Quincy, MA — Sixty firefighters were killed on the job in 2017 – the fewest since NFPA began reporting on-duty firefighter fatalities in 1977 – according to an annual report from the National Fire Protection Association.
Honolulu — Four workers in Hawaii were killed and seven were seriously injured during a 20-day span in May, according to the state’s Department of Labor and Industrial Relations, prompting further investigation from the Hawaii Occupational Safety and Health Division.
Morgantown, WV — Falls are the second-leading cause of work-related deaths in the United States, representing 14 percent of all worker fatalities over an 11-year period, according to a recent study from NIOSH.
Washington — Fatal motor vehicle crashes among law enforcement officers are on course for their lowest total since the 1980s, according to an analysis by the National Highway Traffic Safety Administration’s National Center for Statistics and Analysis.
Londonderry, NH — Fatalities among tree care workers dipped nearly 22 percent in 2017, while incidents decreased about 16 percent, according to a recent analysis from the Tree Care Industry Association.
Chicago — Opioid-related overdoses claimed the lives of nearly 1,000 Midwest construction workers in 2015 – part of an opioid crisis that cost the region’s industry more than $5 billion in health care expenses and lost time and production, according to a recent report from the Midwest Economic Policy Institute.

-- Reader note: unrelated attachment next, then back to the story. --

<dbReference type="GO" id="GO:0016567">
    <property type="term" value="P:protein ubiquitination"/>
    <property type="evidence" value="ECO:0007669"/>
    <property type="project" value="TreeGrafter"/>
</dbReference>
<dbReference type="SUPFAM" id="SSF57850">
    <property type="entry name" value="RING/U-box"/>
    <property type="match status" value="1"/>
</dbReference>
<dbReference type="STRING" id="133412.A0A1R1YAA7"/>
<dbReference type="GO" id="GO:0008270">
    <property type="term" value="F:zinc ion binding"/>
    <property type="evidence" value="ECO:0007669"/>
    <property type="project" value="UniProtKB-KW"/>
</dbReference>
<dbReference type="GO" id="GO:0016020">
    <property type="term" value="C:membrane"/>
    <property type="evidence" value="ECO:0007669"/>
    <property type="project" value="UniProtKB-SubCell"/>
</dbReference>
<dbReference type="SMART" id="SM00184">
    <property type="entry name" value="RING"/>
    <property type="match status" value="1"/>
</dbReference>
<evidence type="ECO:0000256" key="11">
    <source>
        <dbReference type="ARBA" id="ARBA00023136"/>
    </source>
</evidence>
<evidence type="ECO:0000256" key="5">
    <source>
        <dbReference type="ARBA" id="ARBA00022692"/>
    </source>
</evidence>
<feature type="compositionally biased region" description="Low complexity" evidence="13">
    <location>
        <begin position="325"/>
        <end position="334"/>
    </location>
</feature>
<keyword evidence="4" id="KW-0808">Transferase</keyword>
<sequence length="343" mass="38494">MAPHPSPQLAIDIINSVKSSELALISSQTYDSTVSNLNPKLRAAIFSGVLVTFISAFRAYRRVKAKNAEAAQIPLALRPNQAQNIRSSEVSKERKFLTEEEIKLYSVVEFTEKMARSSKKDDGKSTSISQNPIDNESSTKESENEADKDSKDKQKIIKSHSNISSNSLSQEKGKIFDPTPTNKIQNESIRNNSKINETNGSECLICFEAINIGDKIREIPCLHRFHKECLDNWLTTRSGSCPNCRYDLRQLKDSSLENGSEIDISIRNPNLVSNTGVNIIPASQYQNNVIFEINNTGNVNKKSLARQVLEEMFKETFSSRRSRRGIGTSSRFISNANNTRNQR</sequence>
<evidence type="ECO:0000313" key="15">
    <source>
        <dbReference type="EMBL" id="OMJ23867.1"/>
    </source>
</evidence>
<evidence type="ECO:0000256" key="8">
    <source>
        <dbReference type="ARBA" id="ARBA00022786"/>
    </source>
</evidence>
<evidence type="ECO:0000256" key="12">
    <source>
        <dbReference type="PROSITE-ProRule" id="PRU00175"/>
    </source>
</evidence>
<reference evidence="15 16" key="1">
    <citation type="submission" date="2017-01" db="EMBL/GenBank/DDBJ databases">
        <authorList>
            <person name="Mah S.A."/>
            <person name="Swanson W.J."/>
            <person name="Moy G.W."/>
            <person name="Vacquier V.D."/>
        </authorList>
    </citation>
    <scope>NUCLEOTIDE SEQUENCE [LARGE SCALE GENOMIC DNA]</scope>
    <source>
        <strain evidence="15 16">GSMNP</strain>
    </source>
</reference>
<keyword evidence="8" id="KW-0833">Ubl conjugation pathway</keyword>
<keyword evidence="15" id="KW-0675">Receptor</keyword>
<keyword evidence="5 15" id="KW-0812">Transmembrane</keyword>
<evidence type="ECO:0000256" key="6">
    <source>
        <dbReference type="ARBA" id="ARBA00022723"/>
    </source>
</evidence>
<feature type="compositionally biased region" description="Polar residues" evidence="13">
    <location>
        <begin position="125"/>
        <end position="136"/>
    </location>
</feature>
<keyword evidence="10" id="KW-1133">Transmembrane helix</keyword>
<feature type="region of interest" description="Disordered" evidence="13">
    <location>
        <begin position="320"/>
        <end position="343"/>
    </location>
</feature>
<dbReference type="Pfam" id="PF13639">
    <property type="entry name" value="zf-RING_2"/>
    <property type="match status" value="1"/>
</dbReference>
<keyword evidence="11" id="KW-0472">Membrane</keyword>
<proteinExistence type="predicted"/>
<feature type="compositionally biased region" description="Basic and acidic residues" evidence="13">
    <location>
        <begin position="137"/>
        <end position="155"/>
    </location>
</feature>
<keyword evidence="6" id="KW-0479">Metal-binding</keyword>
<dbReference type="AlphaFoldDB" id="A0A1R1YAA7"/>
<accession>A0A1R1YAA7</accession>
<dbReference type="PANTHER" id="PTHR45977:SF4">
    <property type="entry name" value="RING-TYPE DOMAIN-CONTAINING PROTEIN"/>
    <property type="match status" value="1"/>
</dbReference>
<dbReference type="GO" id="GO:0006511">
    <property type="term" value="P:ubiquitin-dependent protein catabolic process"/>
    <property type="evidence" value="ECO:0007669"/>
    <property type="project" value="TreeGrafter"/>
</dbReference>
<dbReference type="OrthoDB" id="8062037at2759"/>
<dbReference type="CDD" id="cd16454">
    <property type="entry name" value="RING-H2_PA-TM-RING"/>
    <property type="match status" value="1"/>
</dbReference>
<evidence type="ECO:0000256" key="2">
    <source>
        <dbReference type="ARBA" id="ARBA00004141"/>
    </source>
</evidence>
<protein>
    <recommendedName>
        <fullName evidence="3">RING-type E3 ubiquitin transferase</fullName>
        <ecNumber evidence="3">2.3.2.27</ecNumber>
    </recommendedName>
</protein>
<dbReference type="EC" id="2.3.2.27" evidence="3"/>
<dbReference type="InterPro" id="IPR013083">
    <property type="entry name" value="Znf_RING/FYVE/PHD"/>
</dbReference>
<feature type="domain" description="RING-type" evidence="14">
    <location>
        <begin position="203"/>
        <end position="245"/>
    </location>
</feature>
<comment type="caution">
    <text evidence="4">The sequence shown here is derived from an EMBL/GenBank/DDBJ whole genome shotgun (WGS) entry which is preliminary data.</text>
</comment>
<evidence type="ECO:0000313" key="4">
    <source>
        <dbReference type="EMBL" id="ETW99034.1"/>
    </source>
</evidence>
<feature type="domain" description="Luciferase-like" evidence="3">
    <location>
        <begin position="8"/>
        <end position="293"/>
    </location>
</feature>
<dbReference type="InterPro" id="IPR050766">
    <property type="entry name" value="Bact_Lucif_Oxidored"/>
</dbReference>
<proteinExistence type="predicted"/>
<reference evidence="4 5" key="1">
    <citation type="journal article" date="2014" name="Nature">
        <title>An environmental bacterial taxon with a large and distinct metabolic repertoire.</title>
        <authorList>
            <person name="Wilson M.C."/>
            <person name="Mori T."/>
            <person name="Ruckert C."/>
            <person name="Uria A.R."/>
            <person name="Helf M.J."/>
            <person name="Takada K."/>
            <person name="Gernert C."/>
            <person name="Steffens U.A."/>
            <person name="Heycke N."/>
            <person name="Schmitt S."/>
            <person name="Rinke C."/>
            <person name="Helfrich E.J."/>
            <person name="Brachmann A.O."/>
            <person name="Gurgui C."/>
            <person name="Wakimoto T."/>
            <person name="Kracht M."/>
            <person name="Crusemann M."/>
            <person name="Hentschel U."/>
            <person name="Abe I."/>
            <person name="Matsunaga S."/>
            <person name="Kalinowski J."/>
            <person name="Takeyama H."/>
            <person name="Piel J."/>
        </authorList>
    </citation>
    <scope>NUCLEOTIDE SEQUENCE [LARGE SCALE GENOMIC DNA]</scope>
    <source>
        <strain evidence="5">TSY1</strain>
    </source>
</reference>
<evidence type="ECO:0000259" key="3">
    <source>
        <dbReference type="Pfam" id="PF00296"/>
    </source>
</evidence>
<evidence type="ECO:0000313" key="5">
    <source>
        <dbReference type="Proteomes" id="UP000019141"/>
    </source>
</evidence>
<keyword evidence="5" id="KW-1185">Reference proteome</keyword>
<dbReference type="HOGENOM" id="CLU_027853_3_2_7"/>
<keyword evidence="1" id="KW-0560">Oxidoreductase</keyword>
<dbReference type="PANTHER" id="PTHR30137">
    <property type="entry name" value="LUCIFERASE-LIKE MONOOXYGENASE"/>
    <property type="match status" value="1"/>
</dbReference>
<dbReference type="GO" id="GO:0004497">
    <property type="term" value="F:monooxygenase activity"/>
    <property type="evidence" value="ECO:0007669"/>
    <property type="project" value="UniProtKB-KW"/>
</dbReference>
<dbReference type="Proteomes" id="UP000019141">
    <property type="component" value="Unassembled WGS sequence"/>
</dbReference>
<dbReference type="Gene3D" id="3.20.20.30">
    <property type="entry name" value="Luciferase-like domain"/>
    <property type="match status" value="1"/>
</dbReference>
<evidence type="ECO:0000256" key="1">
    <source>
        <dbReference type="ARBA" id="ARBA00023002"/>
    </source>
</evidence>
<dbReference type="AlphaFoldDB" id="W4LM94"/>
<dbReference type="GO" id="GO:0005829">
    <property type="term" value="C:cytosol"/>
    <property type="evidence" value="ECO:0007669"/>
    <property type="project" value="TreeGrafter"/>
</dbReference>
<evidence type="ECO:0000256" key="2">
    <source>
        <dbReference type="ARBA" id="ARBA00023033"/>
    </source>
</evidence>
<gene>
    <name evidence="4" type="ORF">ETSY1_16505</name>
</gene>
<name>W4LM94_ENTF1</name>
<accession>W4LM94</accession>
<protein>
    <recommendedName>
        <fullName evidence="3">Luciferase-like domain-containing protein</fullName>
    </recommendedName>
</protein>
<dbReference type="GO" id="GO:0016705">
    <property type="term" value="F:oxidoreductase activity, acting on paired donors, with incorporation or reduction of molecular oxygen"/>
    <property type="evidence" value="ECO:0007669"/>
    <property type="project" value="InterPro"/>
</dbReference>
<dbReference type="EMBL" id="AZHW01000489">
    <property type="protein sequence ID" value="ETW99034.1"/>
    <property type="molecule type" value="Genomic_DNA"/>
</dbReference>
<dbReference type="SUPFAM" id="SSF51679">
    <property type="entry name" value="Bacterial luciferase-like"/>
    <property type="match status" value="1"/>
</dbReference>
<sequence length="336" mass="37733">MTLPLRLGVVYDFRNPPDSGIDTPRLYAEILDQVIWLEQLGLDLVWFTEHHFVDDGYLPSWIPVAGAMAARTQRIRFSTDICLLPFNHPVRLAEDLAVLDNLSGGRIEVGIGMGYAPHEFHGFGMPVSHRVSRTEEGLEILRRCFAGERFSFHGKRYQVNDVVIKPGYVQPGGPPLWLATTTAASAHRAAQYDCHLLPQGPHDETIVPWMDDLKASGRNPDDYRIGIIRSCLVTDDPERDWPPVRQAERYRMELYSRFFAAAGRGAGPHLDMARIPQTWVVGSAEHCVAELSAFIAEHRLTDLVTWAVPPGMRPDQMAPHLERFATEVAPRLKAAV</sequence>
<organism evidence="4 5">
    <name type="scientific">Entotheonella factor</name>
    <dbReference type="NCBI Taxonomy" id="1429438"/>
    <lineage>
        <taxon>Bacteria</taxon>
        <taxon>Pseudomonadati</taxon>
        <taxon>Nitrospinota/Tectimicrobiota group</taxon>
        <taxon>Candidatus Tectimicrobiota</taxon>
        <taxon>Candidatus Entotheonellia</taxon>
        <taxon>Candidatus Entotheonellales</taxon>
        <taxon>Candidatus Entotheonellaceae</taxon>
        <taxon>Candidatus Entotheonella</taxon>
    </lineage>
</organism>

Silver Spring, MD — Caught-in or caught-between incidents resulted in 275 construction worker deaths from 2011 to 2015 – the most of any major industry – according to a recent report from the Center for Construction Research and Training (also known as CPWR).
Lexington, KY — In response to an uptick in trench-related deaths among construction workers, the Kentucky Fatality Assessment and Control Evaluation Program has released a hazard alert warning of the dangers of trench work.
New York — Construction worker fatalities continue to rise in New York state amid rampant safety violations, according to an annual report released by the New York Committee for Occupational Safety and Health, an advocacy group.
Silver Spring, MD — A recently created database allowed researchers to determine that, in a 33-year period, falls accounted for nearly half of all construction worker deaths – and more than half of the workers killed lacked access to fall protection – according to the Center for Construction Research and Training (also known as CPWR).